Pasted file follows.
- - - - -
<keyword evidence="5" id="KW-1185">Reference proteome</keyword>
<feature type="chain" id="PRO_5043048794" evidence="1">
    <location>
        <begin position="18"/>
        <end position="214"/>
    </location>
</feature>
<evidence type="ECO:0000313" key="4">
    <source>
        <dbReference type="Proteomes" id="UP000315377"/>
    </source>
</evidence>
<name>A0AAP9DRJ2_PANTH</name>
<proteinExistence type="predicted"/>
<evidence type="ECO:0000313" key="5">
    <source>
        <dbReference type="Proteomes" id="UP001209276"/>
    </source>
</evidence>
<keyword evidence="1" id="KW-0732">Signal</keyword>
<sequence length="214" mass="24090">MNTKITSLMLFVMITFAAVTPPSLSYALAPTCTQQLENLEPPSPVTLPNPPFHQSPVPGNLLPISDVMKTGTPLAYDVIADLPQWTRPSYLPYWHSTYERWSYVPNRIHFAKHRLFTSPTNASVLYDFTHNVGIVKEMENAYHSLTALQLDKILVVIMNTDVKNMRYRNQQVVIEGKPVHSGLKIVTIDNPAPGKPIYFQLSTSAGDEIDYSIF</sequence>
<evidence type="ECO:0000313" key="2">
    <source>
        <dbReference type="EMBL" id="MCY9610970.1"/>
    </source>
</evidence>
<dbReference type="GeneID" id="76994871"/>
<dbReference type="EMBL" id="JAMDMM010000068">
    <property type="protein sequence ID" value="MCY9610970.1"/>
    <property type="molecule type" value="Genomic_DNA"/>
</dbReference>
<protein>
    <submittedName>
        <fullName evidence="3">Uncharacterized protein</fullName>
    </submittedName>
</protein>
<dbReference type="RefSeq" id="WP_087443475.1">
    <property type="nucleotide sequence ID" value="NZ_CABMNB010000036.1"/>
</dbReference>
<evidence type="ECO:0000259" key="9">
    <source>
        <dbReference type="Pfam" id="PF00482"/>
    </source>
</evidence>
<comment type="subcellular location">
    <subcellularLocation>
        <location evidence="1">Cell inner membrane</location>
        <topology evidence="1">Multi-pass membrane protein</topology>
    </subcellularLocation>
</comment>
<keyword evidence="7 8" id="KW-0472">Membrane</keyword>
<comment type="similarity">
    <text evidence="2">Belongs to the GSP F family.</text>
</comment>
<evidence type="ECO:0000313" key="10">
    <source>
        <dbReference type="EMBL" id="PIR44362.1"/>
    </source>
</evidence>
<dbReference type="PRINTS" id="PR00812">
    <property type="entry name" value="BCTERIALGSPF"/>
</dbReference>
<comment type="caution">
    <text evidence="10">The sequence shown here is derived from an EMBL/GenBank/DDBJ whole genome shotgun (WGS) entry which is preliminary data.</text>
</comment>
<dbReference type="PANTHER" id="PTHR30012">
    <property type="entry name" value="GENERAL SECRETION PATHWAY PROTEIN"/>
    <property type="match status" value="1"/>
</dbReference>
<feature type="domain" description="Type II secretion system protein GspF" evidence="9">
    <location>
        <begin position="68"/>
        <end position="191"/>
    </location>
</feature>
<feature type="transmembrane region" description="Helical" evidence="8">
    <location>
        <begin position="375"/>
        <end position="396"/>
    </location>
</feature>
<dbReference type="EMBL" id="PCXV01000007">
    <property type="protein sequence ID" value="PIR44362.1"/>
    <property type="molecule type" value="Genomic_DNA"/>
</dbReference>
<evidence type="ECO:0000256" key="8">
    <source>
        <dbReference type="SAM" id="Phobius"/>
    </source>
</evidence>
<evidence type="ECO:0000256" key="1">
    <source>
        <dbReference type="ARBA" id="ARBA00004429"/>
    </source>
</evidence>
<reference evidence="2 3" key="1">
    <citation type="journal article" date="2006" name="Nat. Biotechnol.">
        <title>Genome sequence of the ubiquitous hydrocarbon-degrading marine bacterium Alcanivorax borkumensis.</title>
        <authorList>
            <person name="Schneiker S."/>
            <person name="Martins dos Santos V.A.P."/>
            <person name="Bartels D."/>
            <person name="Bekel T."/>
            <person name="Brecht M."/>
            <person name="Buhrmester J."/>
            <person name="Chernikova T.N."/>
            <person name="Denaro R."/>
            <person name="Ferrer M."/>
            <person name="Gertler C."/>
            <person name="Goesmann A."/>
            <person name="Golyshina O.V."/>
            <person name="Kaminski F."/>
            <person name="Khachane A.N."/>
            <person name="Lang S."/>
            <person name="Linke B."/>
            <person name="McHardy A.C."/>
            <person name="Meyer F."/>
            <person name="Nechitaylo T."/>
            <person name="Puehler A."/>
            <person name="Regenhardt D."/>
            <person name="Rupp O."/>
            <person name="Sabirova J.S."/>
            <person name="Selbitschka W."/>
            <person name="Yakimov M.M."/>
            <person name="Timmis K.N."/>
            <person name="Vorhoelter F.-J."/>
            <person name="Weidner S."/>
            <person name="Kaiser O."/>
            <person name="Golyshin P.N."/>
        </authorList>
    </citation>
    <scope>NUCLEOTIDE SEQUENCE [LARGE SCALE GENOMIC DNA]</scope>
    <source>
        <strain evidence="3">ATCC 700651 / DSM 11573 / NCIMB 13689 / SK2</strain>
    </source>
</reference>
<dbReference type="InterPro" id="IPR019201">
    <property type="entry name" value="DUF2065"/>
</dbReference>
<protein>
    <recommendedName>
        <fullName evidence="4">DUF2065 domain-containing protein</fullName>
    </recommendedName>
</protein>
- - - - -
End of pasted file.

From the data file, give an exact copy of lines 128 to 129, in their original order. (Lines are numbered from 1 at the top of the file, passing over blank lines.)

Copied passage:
            <person name="Kaiser O."/>
            <person name="Golyshin P.N."/>